Patients with head and neck cancer frequently require surgical removal of lymph nodes from the neck. While this is necessary, it can cause pain and stiffness that can persist for a long time after surgery. Assessing neck mobility of such patients would be useful, as it would allow doctors to identify deficits in range of motion, and design appropriate strategies to help improve them.
However, current techniques to achieve this are somewhat crude and do not produce quantifiable data, or involve equipment that is not easily portable or easy to use, making routine clinical assessments challenging.
Researchers at Columbia University School of Engineering and Applied Science have now developed a portable robotic neck brace that can measure neck mobility in patients who have undergone treatment for head and neck cancer. The device uses 3D-printed parts and simple sensors to measure neck and head movement, and could help clinicians to understand the impact of surgical interventions and help them design a treatment regimen to improve neck mobility.The device is portable and easy to use, making it more accessible for routine use.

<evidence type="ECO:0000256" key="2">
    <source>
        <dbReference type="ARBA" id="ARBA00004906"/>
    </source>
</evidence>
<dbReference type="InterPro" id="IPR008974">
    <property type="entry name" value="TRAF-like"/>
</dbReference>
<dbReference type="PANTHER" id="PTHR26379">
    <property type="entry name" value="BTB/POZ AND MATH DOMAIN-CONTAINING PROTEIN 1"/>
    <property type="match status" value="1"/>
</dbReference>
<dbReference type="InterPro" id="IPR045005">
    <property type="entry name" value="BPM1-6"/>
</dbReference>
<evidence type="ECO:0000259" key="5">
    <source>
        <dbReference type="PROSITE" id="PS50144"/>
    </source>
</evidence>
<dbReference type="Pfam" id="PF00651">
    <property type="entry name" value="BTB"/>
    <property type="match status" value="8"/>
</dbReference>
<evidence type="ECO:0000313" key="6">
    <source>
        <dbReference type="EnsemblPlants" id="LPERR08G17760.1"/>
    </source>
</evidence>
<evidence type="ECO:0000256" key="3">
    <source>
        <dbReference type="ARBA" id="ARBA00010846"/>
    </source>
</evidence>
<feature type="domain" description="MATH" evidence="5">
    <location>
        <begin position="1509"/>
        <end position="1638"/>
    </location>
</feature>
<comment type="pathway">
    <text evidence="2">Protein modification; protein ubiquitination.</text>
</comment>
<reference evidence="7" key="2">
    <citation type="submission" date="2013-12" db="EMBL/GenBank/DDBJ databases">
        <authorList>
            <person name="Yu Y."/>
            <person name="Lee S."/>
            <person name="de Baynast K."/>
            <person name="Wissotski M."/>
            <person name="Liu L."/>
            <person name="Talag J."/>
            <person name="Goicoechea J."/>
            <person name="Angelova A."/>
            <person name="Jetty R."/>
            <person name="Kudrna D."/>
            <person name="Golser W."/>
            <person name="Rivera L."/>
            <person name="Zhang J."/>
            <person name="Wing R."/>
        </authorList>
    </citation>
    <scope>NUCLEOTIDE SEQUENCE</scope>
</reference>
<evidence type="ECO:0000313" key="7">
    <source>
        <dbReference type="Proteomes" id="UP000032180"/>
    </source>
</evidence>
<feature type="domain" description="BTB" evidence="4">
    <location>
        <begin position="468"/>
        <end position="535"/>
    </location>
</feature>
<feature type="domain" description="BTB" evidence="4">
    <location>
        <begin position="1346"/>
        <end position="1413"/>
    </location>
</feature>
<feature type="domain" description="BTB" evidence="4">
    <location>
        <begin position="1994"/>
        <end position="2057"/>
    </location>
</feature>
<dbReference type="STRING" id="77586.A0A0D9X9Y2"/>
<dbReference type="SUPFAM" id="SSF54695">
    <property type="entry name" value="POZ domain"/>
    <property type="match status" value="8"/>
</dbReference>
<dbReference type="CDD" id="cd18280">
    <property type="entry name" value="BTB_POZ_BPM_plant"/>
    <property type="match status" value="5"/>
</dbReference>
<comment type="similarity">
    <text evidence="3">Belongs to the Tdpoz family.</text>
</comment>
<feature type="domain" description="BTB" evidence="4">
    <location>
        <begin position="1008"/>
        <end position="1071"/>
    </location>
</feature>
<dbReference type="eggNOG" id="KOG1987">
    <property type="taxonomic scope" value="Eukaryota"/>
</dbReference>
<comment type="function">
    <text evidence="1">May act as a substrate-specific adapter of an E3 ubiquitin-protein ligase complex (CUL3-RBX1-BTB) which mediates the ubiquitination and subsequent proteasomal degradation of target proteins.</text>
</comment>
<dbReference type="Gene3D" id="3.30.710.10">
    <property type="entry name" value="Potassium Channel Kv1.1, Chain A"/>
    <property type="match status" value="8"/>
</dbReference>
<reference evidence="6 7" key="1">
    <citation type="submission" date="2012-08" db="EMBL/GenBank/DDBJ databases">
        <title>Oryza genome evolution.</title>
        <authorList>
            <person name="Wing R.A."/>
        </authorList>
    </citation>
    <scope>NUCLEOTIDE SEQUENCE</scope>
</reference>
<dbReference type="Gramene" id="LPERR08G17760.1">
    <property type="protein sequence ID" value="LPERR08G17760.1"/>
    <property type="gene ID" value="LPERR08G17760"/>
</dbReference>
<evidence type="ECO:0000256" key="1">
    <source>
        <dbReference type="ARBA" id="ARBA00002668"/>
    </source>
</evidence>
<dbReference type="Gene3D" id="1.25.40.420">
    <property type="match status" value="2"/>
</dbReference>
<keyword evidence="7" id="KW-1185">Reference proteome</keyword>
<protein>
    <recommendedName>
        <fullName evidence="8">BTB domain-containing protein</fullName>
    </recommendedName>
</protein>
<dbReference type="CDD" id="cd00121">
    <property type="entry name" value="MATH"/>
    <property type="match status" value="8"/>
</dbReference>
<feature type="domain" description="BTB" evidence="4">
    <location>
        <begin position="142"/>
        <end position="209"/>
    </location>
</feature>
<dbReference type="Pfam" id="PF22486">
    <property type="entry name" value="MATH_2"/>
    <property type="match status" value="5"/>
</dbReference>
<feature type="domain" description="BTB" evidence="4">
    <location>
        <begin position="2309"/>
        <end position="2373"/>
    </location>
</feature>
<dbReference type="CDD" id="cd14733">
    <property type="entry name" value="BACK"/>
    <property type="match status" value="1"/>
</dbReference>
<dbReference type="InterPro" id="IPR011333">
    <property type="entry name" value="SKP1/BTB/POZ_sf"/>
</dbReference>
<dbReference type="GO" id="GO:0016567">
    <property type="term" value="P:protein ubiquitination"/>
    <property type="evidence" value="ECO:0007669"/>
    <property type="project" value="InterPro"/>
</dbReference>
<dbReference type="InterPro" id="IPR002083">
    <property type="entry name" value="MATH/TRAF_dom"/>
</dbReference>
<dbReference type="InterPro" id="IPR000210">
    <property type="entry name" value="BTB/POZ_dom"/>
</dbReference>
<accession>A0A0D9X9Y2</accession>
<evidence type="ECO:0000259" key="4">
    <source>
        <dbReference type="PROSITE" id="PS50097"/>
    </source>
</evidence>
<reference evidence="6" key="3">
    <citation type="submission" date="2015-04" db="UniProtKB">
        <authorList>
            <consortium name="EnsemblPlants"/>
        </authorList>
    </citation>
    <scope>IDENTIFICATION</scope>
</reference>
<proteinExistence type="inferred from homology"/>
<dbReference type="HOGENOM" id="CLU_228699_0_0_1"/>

“This is the first study of this kind where a wearable robotic neck brace has been designed to characterize the full head and neck range of motion,” said Sunil Agrawal, a researcher involved in the study.
The new brace is based on a similar design that the researchers used to measure neck movements in patients with amyotrophic lateral sclerosis. So far, the team tested the new brace in five cancer patients and used it, along with measurements of muscle electrical activity in the neck, to test neck mobility before and after surgery to remove lymph nodes from the neck.
“Use of the sensing neck brace allows a surgeon to screen patients postoperatively for movement difficulty, quantify their degree of impairment, and select patients for physical therapy and rehabilitation,” said Scott Troob, another researcher involved in the study. “Patients consistently identify need for rehabilitation and guided exercises after surgery as an unmet need in their medical care. This work will lay the foundation for the appropriate identification of patients for intervention. We additionally hope that through using the neck brace, we will be able to objectively quantify their improvement and develop evidence-based rehabilitative programs.”
Study in journal Wearable Technologies: A novel neck brace to characterize neck mobility impairments following neck dissection in head and neck cancer patients
Via: Columbia University School of Engineering and Applied Science